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Why Teaching in Groups Furthers Learning

Why Teaching in Groups Furthers Learning | ITTT | TEFL Blog

Learning a new language is intimidating, stressful, and confusing. Learning English feels the same way for our students. Teaching our students in groups is essential for their learning to progress. By grouping students they will be more confident in their learning experience, be able to teach one another, and more efficient for the teacher to monitor.

This post was written by our TEFL certification graduate Kendyl C. Please note that this blog post might not necessarily represent the beliefs or opinions of ITTT.


One of the most important reasons for grouping students when teaching is that it increases a student’s confidence in taking risks. As mentioned previously, studying a new language can be frightening. These feelings can prevent a student from participating in front of the class as a whole. According to Emelina Minero, assistant editor at Edutopia, group work can assist students by “[building] comfort around using their voices.” (Minero, 2016) Pairing or grouping students allows them to feel more comfortable taking risks in their education. These risks can include sharing opinions, practicing their language, and asking questions. By feeling this confidence, students are more likely to participate in their group and expand their education.

Also Read: What is the NET Scheme for teaching English in Hong Kong?

Peer Learning

Grouping is essential for students because they can learn from one another. In Minero’s article, she references the principal at University Park saying, “The world increasingly relies on people being able to work together to collaboratively solve problems…” (Minero, 2016) Each student has strengths and weaknesses. By grouping individuals, we can establish those weaknesses and make them strengths. For instance, Student A exceeds at memorizing vocabulary but is lacking in grammar. Student A can teach the rest of her group vocabulary, exercises to assist in memorization, and can even do one-on-one practice with students to help strengthen their vocabulary skills. If Student B understands grammar more than Student A, he can aid Student A in grammar by running drills and sharing tips with her and the rest of the group. Furthermore, students can increase their understanding when teaching other students. At Brigham Young University- Idaho their learning model is “prepare, teach one another, ponder and prove.” (BYU-Idaho) One reason they include teaching each other is to help students “…articulate, polish, clarify, and correct their understanding.” (BYU-Idaho). English is a form of communication, thus students should be communicating with one another and strengthening skills together.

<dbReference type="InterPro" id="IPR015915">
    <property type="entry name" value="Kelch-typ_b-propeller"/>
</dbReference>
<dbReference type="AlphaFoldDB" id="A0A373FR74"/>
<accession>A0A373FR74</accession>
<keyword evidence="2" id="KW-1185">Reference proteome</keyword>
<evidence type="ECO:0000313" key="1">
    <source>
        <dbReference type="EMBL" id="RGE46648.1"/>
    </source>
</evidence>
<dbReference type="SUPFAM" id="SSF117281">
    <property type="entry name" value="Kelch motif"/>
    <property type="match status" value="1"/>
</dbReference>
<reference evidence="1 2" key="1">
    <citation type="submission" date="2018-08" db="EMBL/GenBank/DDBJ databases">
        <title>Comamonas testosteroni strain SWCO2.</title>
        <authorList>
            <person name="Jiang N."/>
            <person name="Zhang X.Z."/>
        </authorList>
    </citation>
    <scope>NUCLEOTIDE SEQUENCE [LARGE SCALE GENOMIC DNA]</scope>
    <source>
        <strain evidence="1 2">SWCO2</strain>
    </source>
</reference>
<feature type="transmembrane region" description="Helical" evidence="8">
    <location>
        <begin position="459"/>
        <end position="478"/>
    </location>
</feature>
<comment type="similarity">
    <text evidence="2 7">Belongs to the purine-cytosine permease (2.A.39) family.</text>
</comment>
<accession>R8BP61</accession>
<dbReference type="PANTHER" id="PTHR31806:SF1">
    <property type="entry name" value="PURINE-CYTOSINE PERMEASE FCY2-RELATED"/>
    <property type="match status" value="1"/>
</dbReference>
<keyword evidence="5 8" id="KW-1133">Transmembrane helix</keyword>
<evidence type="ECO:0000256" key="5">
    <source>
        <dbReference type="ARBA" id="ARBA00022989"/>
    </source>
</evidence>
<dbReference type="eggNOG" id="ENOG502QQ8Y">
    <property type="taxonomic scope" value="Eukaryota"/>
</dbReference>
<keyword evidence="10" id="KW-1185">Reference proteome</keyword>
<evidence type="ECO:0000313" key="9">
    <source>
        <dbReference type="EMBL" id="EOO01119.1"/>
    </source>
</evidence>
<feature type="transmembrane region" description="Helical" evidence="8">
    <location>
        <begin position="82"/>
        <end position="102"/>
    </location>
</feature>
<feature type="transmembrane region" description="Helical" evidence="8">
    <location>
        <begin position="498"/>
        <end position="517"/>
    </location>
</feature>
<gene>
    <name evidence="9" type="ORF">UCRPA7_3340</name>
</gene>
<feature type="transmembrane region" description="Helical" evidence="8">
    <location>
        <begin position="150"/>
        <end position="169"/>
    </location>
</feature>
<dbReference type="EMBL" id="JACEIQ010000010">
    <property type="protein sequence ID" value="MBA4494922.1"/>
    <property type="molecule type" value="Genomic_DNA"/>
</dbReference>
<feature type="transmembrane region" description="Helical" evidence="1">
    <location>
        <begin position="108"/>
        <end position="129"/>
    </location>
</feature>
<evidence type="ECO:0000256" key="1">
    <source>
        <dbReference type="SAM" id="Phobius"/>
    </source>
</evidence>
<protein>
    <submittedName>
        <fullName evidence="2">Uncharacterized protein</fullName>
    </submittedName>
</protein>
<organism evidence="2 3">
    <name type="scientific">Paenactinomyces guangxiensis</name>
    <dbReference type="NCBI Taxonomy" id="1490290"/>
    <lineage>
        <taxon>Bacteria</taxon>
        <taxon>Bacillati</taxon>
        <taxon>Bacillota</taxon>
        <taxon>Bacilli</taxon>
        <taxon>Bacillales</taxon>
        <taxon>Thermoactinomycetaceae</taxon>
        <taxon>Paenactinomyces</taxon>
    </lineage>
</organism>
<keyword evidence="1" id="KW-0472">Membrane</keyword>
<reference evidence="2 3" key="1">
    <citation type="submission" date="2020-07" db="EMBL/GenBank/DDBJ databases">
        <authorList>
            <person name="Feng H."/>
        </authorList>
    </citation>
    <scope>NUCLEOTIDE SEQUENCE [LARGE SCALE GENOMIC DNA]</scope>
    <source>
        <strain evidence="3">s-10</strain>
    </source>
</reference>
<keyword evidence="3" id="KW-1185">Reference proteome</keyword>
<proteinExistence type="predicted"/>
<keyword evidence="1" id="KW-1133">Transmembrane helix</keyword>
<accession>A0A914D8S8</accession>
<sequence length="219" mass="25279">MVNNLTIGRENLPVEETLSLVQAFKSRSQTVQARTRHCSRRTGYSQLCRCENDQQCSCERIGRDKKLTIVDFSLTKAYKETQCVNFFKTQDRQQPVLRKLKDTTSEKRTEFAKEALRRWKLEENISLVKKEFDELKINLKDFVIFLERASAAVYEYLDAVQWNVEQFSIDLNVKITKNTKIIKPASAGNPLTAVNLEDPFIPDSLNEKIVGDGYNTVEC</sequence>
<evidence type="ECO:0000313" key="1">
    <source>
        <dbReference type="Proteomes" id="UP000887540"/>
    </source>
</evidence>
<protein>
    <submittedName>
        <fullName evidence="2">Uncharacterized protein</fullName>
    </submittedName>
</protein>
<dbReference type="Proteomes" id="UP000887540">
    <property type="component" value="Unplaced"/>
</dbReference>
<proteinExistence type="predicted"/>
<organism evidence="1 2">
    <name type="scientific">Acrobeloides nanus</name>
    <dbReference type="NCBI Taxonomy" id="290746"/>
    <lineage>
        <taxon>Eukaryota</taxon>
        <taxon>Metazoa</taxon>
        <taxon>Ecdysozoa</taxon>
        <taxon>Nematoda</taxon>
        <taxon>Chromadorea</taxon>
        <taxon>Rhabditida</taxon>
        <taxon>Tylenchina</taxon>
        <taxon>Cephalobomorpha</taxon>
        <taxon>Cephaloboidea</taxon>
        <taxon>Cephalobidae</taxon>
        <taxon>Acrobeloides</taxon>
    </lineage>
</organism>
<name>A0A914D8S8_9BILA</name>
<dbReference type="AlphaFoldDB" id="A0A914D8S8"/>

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Convenience for the Teacher

Another motive for students to work in groups is that it makes it easier for the teacher to monitor. In an ideal classroom, we would assess each student individually during each class, and answer any questions they might have. Unfortunately, we do not have the time nor the energy to succeed at this goal. Working in pairs or groups is the next most effective way to oversee the class and their progress. As students communicate and work on their assignments together, the instructor has the opportunity to observe the students and their conversations. During this observation, she can find students' strengths and weaknesses, check for understanding and give certain groups more assistance if needed. If a group has a question or is misunderstanding a concept, the teacher can teach the group as a whole. Likewise, if an entire group is confused about something, the teacher can assess the class and reteach the concept. Students working in groups are more time-efficient for the students and the teacher.

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